Quantcast Jitter on capture, but not on tv? - digitalFAQ Forum
  #1  
04-09-2017, 11:16 AM
tnxyz tnxyz is offline
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hey everyone!

i'm new here and don't have the in-depth knowledge about digitizing vhs and, frankly put, i need your assistance. please spare with me.

i'm trying to digitize a couple of home videos, using a blaupunkt rtv-965, s-vhs, elgato video capture via virtualdub and the huffyuv codec. my issue is that i get hoizontal jitter on the actual digital picture whereas it plays just fine on tv (played side by side). not constantly, but when the person filming is moving.

i really don't know what issue is. is it the output from the vhs recorder/player or the elgato hardware?

when i adjust the tracking in real time, it's visible on tv as well as on my computer.

i'd be really grateful for any advice you're willing to offer.

best regards,
tn

Last edited by tnxyz; 04-09-2017 at 11:32 AM.
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  #2  
04-10-2017, 03:08 AM
sanlyn sanlyn is offline
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Your TV is a very forgiving device that isn't trying to translate and render a new, hard digital copy of your VCR's signal. Your capture device and capture software are a different story and aren't translating the analog input signal in the same way. Defects in the signal are interpreted as defects in the digital domain -- it isn't your capture card's job to clean up your signal's frame timing for you. That would be a task for an external frame-level TBC designed to correct signal timing in analog source. Your VCR has an internal line-level tbc that cleans scanline timing sync within frames -- that is, it corrects image errors but doesn't 't correct frame flow errors. VHS capture requires both types of tbc. You need a frame sync tbc.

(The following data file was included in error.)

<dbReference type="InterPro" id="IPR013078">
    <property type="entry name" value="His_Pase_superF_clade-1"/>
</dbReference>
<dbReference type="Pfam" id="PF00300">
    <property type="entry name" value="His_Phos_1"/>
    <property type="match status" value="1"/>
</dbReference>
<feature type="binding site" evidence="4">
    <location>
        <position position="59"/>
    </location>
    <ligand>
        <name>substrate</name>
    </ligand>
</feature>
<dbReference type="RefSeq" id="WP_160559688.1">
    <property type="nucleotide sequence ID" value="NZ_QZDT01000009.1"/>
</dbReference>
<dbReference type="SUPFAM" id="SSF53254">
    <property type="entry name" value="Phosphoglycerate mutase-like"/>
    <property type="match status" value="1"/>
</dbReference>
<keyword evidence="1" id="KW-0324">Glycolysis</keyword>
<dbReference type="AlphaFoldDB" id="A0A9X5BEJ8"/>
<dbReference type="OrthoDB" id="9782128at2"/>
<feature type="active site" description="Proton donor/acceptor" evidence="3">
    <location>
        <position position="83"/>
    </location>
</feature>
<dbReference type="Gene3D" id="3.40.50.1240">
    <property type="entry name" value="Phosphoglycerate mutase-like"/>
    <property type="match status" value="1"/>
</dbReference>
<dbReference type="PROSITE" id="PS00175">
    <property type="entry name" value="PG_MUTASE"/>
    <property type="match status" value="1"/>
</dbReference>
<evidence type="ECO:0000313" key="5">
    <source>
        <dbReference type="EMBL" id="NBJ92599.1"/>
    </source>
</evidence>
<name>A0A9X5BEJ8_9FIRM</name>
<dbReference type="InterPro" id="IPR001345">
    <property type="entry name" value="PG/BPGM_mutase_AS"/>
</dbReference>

That's the guess analysis anyone can offer without an actual video sample of what you refer to as "jitter'.
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04-11-2017, 07:02 AM
tnxyz tnxyz is offline
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sanlyn, thank you for your input.

although i was aware of the fact that tvs tend to sugarcoat the analog signal, i regarded it as normal since i have this "jitter" on almost every home video, but this is the first time a tape plays smoothly on tv. on second thought i'd identify it as tearing though.

i will provide a sample, possibly tonight or tomorrow.

again, thanks a lot!
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04-11-2017, 05:14 PM
tnxyz tnxyz is offline
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here's a short sample of the particular passage.


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File Type: mp4 vhs_distortion.mp4 (11.06 MB, 29 downloads)
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04-11-2017, 05:53 PM
sanlyn sanlyn is offline
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Thanks for the sample. That disturbance isn't jitter. It's frame skew.

A tape or portions of it can be in such terrible shape that it sends signal spikes and timing disruptions that capture devices often translate as copy protection garbage. That's the way it looks to me. You would need an external frame-level tbc that can defeat copy protection by rebuilding the signal. I had a few home-made, non-copy protected tapes that gave me similar effects during capture. I fixed it by inserting my AVT-8710 into the capture chain. The hassle is finding an AVT-8710 or TBC-1000, or similar device, that hasn't been burned up or still has good circuitry. A pass-thru unit such as a Panasonic ES10 likely won't do the trick.